I was recently contacted by a journalist from a major news outlet about a story on why women who play video games shun the ‘gamer’ label.
Women Who Play Games Shun ‘Gamer’ Label
About half of both sexes play the games, but men more readily adopt the identity, a Pew survey…Read on nytimes.com
He simply asked me one question: my reaction to this phenomenon. I provided several paragraphs worth of information including citations from scholars who have conducted research on this very topic. Much of what we know about the constructed label of gamer and why women shun the designation of ‘gamer’ came from the research conducted by Adrienne Shaw (and I told him that).
Everything I cited and forwarded to him essentially was her work. Yet in this high profile news outlet and story, she was not mentioned once.
Maybe there is some kind of disconnect between academics and journalists. We write differently. We research differently. We disseminate knowledge differently. But there should be more incorporation and inclusion of the research that academics do (and that public bloggers and writers always use). We are more than our abstracts!
This also has me thinking about male privilege inherent in citing practices in academia. I recently attended a conference and I heard a story of a woman whose work was not cited because a man had conducted the same research and reached similar conclusions. The woman informed the person that her work was in fact performed way before her male counterpart and that he, in fact, should have cited her.
While I hope cases like this are rare, this example highlights the constant struggle of women in academia having their work acknowledged as valid contributions to the literature and field.
As academics, we must end the practice of only privileging certain voices while marginalizing others. This is a call to action to make women’s work visible in academia. Using the hashtag #CiteHerWork, recognize and acknowledge your own work or someone else’s work who is seminal to any given discipline and field.
#AdrienneShaw #GameStudies #CiteHerWorkShaw, A. (2012). “Do You Identify as a Gamer?: Gender, race, sexuality, and gamer identity.” New Media and Society 14(1): 25-41. DOI: 10.1177/1461444811410394
This article was published by the Lexington Herald here:
As many of you are aware, Printer giant Lexmark recently fired about 120 workers at their Juarez location. They were essentially fired for seeking a $0.35 raise and improved work conditions.
American’s (especially in Kentucky where Lexmark is headquartered) who are criticizing Mexican laborers for demanding more, recall your own history that is currently influencing your on-the-job luxuries. Do you realize that we enjoy our safe work conditions because of the previous strikes by our coalminers (especially in Kentucky) , postal workers, textile workers, car factory workers, railroad workers, sanitation workers, teachers…hell even AT&T workers went on strike! These White Dudes exercised their constitutionally protected right to assemble and protest.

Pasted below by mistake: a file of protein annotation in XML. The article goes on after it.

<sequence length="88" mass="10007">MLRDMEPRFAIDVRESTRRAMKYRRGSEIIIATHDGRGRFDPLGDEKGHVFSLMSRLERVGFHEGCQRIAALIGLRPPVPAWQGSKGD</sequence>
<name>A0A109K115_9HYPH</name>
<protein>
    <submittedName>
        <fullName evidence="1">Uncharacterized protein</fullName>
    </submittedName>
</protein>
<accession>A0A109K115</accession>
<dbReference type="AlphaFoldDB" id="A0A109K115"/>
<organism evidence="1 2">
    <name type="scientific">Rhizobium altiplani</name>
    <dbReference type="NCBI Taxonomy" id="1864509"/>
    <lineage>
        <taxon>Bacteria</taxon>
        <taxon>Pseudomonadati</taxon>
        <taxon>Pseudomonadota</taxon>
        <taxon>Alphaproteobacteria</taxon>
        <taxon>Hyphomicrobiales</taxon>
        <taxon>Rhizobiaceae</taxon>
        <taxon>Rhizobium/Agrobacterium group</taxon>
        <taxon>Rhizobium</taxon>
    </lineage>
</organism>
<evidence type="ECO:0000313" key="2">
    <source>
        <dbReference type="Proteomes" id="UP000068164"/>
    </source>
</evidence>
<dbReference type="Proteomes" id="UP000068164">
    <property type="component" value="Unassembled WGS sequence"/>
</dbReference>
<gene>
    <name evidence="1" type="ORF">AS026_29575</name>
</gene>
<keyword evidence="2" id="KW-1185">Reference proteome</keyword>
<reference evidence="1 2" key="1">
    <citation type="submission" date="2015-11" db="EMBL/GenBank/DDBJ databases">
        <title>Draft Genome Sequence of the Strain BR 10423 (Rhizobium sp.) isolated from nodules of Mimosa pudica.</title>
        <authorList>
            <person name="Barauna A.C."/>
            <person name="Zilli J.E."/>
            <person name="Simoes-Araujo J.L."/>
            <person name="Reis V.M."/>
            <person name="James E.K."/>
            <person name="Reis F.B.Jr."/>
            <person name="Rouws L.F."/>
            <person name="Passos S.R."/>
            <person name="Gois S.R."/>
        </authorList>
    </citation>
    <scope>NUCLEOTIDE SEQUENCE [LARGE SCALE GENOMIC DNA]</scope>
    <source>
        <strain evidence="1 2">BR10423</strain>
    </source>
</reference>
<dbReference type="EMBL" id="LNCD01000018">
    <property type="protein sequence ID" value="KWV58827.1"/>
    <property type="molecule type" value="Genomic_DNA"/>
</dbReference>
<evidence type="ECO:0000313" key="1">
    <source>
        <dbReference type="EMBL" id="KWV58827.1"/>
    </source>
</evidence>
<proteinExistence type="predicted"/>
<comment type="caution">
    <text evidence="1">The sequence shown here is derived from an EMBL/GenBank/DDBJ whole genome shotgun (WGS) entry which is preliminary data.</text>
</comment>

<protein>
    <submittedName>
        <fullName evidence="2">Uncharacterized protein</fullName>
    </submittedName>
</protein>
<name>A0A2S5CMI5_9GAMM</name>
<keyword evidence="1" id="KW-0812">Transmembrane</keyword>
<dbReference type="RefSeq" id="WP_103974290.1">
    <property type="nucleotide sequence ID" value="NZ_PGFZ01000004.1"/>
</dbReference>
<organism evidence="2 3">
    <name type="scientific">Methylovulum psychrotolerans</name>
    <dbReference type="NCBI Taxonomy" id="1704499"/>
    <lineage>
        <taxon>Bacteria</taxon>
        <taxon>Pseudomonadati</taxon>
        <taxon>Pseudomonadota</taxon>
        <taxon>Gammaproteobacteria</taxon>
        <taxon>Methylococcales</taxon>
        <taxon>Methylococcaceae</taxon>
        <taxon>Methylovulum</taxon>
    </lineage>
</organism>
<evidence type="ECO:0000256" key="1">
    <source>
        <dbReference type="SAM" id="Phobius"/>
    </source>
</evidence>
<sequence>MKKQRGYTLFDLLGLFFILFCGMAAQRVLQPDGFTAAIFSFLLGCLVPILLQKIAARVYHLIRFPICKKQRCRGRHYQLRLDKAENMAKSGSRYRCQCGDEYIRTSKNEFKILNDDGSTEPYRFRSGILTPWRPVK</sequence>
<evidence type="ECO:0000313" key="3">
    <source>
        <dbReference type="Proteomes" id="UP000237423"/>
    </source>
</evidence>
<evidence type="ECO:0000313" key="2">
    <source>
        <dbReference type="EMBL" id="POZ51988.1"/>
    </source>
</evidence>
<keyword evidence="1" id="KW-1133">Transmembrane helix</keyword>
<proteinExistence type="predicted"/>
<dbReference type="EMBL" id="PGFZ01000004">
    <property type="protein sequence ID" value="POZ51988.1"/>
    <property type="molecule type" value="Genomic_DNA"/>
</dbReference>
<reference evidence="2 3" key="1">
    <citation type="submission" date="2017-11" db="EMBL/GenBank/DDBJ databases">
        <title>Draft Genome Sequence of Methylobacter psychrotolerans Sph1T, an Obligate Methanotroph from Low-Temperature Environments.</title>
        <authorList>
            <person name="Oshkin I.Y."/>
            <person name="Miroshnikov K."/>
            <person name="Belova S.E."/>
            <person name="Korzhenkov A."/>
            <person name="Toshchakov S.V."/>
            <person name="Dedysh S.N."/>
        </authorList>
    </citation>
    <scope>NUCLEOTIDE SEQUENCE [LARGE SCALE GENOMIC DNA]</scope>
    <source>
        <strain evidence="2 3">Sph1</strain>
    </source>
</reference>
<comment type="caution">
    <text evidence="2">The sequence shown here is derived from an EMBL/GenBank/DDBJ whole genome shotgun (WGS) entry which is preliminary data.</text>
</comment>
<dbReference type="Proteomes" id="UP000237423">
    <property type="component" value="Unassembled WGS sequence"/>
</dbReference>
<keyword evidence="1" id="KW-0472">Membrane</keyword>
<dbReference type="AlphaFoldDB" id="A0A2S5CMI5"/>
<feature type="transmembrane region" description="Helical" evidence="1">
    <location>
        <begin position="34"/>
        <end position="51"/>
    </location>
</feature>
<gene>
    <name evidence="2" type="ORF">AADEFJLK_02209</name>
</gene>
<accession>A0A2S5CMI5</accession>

When one halts their labor, it is a result of on-going neglect and tension between the worker and the employer. These workers aren’t lazy. They aren’t trying to get rich. They are aware of the power they have and how they are exploited.
While Lexmark has recently reported losses, CEO Paul Rooke’s salary and compensation has steadily increased over the past four years. While some may argue that increasing the hourly wage of the some of the most expendable labor in a company is not financially feasible or sound, you must get a clearer picture on our corporate elites. The next time you feel sorry for Lexmark, remember they just acquired Kofax for 1 billion – cash. Yall didn’t hear me. ONE BILLION DOLLARS CASH MONEY. They got the money. They just don’t want to give it to their most exploited laborers.
We’ve been sold this myth and lie that increasing hourly wages for some of our most menial jobs would do more harm than good. The only harm that these increase could pose is a threat to capitalism as the point and purpose is to maximize profits at all cost. Ford Pinto anyone? Sharing the wealth disrupts the system that benefits the few at the very top. But it’s time to share the wealth, literally.
We must end the trend of neglecting our most vulnerable workers. It’s only a matter of time before you too are subject to the unfair practices on your job and you will utilize your First Amendment right to assemble and petition the government to redress grievances (yeah, the constitution protects more than just the right to bear arms).
And take a look at what their demands are: 1) better working conditions, 2) a living wage, 3) the recognition of the right to form independent unions, 4) a halt to sexual harassment, and 5) legal protection from handling hazardous chemicals. These are some of the most basic work conditions that many Americans enjoy every day. But you want to frame these Mexican workers as being lazy and demanding too much? Shame on you.
We somehow have lost site of the importance of unions. They ensure equitable wages and fair working conditions. And to provide an example of how far capital and corporations will go to resist unions, many organizers in Kentucky were shot at, beaten, and stabbed all for seeking safer working conditions for their families. The message was and is loud and clear: you don’t matter.
#I Stand In Solidarity with the Maquiladora Workers of Ciudad Juárez
Kishonna L. Gray, PhD is an Assistant Professor in the School of Justice Studies at Eastern Kentucky University. She actively blogs about social justice issues at www.kishonnagray.com, www.nymgamer.com, and at https://kinja.com/lachezbippy. Journey with her on Twitter @DrGrayThaPhx.
Manifest...My Reality: Seeing the World through the eyes of the 'other'